Few medals at this season's finish line
If TV has a window reserved for sentimentality, it’s traditionally been May, the sweeps month associated with series finales and cliffhangers.
Yet while last year was a veritable feast of fond farewells — as networks and fans bid goodbye to long-running hits “Lost,” “24” and “Law & Order” — this year, May is a not-so-lusty, “Don’t let the door hit you on the way out” affair.
Put it this way: When the most suspenseful issue surrounds whether Donald Trump’s flirtation with a presidential run might deprive the world of “Celebrity Apprentice,” you know the pickings are pretty slim.
May will mark the end of one long-in-the-tooth series, “Smallville,” which is old enough to have witnessed the network on which it began, the WB, morph into the CW. At this point, though, the series is going away with minimal fanfare, in a “Wait, that’s still on?” fashion.
Other than that, the upcoming sweeps mostly signal what an afterthought such rating periods have become, designed for the local-TV community (with the major periods slated for February, May and November).
Granted, many programs will be canceled, but unlike “Lost” or “Smallville” — able to craft closure to their stories — these others won’t have advance notice that the wrecking ball is about to hit them. Instead, with apologies to Trump, the “You’re fired” notifications will arrive when the networks announce their fall lineups the week of May 16. Shows will simply vanish — sort of like that Charlie guy on “Two and a Half Men.”
There’s no denying sweeps have been downsized in terms of scope and importance. Once, May in particular overflowed with big-budget miniseries, improbable endings and much-ballyhooed departures.
Today, what passes for highlights include Steve Carell leaving NBC’s “The Office” — and his last appearance is actually scheduled for April 28, the first night of sweeps.
A number of ongoing series will seek to up their game with promotable events, including weddings, a few births and several deaths. Even so, any fictional nuptials will likely be overshadowed by the real fairy-tale wedding between Prince William and Kate Middleton, which, based on the staggering amount of news coverage and specials planned in advance of that April 29 event, threatens to suck away most of TV’s promotional oxygen.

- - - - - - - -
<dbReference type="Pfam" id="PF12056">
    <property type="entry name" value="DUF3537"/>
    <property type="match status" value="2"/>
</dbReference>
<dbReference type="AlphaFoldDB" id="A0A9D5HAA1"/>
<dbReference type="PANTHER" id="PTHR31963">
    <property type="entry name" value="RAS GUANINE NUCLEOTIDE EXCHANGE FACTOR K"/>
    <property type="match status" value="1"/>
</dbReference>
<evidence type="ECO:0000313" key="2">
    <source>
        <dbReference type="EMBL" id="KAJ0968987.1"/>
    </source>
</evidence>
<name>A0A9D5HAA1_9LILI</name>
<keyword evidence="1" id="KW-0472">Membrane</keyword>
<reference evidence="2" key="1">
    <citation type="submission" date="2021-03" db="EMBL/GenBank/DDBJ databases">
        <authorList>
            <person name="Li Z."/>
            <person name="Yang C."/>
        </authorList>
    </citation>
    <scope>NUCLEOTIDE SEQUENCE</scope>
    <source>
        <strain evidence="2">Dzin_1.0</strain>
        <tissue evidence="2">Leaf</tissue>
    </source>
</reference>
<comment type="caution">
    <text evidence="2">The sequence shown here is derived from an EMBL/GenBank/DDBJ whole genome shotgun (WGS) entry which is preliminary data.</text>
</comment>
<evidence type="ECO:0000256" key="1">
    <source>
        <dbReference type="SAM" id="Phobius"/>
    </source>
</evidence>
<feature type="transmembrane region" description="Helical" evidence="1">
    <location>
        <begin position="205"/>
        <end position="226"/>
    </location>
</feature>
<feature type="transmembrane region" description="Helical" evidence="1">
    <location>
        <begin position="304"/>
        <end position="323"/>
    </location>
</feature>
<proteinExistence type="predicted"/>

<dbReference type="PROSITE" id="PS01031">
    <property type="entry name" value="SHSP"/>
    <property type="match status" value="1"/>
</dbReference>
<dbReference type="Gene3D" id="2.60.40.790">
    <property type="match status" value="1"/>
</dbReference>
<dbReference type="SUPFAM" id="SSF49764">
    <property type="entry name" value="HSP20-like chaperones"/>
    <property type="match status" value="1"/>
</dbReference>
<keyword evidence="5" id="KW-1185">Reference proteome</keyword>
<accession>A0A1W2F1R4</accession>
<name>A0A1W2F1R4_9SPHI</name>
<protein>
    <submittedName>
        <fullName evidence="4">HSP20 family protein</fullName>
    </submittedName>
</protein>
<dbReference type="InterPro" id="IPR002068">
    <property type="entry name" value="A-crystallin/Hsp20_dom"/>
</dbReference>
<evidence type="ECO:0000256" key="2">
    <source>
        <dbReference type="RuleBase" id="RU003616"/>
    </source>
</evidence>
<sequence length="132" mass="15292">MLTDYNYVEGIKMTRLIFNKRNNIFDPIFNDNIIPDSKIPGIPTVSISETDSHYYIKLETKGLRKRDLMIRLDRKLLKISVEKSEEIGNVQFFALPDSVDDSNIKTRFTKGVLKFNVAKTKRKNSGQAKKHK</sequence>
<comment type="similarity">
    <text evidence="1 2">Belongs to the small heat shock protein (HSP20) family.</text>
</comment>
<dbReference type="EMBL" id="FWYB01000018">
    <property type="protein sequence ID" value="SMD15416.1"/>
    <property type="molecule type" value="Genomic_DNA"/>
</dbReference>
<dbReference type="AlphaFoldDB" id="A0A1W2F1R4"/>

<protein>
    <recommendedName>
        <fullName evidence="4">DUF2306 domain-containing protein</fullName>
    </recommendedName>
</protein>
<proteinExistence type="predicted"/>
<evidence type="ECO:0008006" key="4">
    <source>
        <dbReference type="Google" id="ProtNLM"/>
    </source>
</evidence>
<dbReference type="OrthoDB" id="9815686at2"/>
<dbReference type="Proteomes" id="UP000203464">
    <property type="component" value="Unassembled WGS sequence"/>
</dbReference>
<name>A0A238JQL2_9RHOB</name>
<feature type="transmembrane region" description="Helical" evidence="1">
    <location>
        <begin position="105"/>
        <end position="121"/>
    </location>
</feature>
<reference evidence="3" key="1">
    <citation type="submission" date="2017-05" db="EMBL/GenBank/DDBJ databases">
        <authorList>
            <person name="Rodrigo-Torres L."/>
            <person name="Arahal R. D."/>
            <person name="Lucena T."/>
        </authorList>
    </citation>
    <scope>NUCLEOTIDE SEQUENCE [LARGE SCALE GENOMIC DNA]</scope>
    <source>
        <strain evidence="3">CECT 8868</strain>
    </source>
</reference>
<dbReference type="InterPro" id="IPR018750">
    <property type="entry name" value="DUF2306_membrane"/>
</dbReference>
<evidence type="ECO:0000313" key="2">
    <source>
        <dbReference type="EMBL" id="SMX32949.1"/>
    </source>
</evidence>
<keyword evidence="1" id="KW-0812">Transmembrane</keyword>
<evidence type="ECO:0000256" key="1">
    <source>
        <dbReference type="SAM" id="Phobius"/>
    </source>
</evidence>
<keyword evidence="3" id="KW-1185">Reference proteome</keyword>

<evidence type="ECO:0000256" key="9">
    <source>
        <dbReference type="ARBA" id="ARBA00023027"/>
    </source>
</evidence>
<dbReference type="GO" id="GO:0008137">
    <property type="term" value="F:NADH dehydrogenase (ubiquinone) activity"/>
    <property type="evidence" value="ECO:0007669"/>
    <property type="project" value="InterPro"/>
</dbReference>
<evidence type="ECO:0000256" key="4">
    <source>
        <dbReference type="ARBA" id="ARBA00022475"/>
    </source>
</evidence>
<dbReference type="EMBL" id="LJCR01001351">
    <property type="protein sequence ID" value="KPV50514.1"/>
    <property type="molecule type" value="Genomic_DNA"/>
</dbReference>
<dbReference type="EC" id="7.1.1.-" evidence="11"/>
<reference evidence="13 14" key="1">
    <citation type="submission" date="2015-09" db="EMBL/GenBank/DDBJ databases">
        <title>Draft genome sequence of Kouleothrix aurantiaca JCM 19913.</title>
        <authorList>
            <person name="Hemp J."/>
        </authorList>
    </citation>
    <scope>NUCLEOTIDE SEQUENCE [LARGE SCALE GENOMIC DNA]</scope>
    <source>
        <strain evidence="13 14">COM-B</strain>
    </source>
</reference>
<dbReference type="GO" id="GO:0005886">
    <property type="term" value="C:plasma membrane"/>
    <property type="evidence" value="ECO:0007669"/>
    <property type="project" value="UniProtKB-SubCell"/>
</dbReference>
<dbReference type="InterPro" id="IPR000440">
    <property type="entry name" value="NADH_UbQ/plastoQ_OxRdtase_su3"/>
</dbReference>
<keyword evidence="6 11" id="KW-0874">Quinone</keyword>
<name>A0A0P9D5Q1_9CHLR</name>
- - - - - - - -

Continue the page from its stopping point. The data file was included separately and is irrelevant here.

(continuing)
Looking beyond sweeps, other performers and programs are preparing to exit their current stages, though many of these splits fall outside primetime, and in several cases the preference would be to orchestrate an exit without the customary hoopla.
Oprah Winfrey will close the books on her daytime program, and while the schmaltz figures to flow freely, it’s not like she’s really going away, since she has her own struggling cable network to attend to. Frankly, the most tears will be shed by station executives forced to replace “Oprah” and provide another reliable lead-in to their early-fringe news blocks.
Elsewhere in daytime, ABC’s long-running soaps “All My Children” and “One Life to Live” will sign off in the next nine months. Meanwhile, Katie Couric’s long wind-up to a decision about her future at CBS News is rivaling NBA star LeBron James for drawn-out drama, and Glenn Beck and Fox News Channel have announced their divorce without specifics as to when the mercurial host will officially pack up his chalkboard.
For whatever reason, those seeking truly momentous send-offs — the sort graced by advance planning and a clear absence of malice — will find much of the noteworthy action after Memorial Day.
NBC’s “Friday Night Lights” just returned for its fifth and final season, but already finished its splendid run on DirecTV. And this summer’s finale of HBO’s “Entourage” will create a void for celebrities eager to play jerky versions of themselves.
Finally, Regis Philbin also has announced plans to give up his weekday talkshow — a program he’s co-hosted, locally and then nationally, for 28 years — in November. Philbin represents an anomaly in our youth-obsessed culture (beyond the confines of “60 Minutes,” anyway), allowed to work well past the age of retirement and to leave on his own terms.
Come to think of it, if “The Apprentice” really does wind up needing a host who won’t trigger equal-time election concerns, Regis might just be their final answer.